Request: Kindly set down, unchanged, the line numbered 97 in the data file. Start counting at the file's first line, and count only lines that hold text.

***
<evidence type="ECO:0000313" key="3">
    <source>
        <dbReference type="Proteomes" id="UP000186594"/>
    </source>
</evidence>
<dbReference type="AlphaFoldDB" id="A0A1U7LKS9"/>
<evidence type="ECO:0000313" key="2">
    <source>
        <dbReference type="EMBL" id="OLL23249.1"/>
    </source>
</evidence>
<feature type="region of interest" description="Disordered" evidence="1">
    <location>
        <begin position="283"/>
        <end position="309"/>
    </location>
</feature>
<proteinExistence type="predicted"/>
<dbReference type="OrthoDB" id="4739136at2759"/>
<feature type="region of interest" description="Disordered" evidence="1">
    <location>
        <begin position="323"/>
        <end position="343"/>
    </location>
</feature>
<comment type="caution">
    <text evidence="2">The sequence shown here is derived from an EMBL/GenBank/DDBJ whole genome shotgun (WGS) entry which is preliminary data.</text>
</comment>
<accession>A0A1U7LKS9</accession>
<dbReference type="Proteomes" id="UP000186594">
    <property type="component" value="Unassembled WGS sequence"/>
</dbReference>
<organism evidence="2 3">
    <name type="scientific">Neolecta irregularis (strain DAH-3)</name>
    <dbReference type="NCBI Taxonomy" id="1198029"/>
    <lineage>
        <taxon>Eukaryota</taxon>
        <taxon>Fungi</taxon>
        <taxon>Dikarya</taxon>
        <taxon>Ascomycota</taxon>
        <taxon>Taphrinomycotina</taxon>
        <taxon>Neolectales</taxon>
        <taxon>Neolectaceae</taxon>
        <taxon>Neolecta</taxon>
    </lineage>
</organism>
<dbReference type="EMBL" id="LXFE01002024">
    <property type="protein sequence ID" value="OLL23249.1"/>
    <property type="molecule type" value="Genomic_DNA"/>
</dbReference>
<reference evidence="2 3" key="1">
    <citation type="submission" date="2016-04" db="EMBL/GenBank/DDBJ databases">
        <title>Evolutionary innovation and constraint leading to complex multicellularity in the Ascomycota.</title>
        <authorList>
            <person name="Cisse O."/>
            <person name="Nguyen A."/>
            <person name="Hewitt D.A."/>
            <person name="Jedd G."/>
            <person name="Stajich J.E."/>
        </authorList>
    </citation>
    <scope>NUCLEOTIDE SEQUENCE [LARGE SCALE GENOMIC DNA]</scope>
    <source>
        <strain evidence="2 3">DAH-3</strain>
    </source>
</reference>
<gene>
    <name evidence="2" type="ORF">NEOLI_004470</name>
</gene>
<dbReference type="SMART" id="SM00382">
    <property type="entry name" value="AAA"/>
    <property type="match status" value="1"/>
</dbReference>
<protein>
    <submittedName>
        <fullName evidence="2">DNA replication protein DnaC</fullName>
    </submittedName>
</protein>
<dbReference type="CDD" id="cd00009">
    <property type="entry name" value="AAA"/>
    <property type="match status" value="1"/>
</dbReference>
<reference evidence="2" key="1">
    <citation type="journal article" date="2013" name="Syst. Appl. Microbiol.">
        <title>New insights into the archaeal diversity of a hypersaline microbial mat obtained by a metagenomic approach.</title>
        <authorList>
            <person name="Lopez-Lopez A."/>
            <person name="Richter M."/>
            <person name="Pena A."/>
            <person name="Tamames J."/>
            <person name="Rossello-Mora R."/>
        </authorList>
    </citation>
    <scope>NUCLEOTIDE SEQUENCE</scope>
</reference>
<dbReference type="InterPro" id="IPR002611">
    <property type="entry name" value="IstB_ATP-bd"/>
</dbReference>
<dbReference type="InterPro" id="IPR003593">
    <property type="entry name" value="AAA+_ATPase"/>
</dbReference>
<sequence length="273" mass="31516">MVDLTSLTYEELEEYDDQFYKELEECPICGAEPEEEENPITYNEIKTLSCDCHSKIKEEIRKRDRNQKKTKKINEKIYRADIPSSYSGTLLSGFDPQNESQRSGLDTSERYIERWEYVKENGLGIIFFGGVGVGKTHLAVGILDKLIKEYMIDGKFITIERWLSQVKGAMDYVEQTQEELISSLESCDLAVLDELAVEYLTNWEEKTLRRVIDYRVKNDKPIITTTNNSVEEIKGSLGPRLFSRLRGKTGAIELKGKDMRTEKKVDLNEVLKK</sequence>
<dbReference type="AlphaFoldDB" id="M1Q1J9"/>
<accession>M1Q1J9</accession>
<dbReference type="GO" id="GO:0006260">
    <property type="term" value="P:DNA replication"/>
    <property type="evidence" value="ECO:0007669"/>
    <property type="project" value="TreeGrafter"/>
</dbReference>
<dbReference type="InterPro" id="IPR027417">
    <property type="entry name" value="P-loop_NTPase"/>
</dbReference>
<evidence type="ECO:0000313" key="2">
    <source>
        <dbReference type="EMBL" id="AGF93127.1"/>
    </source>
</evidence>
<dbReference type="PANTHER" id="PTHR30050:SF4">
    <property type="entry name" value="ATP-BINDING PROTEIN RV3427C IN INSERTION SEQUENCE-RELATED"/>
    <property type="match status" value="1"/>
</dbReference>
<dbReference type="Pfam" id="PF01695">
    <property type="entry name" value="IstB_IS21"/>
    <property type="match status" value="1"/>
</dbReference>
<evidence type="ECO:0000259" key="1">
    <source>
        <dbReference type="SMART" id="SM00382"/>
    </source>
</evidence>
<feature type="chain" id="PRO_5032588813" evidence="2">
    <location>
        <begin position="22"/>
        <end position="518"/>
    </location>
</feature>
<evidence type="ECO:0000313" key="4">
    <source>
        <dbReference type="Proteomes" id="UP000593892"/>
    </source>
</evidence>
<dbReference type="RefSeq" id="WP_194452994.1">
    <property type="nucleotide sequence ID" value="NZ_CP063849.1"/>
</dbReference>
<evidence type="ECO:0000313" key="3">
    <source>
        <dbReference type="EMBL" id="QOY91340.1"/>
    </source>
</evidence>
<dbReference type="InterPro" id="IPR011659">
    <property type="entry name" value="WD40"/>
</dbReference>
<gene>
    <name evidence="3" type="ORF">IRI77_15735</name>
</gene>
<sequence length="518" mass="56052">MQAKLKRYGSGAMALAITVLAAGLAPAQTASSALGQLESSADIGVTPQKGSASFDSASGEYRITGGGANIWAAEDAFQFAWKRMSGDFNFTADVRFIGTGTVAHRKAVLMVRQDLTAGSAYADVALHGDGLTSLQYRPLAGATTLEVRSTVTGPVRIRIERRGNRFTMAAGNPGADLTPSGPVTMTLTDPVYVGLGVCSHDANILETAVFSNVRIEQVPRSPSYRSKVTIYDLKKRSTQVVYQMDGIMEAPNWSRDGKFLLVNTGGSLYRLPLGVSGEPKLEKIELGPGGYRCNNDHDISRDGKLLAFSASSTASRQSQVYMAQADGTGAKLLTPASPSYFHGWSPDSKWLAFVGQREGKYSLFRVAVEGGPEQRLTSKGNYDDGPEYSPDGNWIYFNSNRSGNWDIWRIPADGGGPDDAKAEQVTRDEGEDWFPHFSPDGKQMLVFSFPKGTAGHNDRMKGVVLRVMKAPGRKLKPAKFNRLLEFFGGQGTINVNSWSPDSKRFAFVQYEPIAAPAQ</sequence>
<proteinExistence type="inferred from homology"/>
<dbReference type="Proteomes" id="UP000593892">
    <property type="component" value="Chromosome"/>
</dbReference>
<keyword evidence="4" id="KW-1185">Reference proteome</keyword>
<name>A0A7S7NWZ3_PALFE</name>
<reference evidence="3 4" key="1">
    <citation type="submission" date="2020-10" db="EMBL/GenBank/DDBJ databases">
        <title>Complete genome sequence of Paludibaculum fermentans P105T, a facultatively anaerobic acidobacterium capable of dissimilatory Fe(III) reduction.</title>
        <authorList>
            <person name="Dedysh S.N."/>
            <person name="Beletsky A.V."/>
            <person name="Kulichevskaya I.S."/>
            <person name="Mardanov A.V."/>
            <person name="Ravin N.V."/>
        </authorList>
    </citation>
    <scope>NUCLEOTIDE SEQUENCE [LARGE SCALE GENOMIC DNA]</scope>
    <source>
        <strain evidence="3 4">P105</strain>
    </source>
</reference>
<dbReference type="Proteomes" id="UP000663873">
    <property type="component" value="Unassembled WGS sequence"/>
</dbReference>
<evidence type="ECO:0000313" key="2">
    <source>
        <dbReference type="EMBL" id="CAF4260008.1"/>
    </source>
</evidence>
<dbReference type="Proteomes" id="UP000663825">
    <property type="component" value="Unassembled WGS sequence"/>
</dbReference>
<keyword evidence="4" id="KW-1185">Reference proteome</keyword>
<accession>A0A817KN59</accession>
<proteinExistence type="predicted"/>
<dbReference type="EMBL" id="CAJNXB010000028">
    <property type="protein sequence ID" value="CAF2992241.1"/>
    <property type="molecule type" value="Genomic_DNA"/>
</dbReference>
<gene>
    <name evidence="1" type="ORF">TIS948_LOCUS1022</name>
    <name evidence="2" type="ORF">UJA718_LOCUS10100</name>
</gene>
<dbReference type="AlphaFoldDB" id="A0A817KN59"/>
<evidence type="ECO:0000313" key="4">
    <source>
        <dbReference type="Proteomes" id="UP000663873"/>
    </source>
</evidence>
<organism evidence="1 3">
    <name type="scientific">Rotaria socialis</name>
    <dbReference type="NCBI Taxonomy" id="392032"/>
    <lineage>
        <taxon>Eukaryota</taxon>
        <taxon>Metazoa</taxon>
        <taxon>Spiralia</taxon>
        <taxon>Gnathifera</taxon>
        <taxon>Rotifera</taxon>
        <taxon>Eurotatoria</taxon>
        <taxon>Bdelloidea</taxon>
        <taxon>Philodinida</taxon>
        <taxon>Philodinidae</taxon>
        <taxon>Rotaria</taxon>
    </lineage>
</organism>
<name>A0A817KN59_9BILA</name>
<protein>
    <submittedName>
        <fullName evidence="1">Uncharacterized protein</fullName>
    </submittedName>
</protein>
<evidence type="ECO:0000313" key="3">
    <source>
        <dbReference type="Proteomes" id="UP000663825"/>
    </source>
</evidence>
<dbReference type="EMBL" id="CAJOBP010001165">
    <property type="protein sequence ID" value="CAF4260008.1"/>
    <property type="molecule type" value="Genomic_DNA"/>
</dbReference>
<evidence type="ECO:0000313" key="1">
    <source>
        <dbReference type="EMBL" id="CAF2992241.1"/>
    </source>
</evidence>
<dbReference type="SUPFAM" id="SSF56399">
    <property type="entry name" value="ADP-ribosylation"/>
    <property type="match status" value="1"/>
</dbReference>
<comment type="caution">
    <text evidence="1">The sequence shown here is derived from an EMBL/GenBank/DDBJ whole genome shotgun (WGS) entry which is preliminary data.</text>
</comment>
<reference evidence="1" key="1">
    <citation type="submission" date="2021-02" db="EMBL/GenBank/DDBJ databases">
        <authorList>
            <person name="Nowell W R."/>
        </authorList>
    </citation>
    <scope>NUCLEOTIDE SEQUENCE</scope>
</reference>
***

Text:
    <property type="entry name" value="IstB_ATP-bd"/>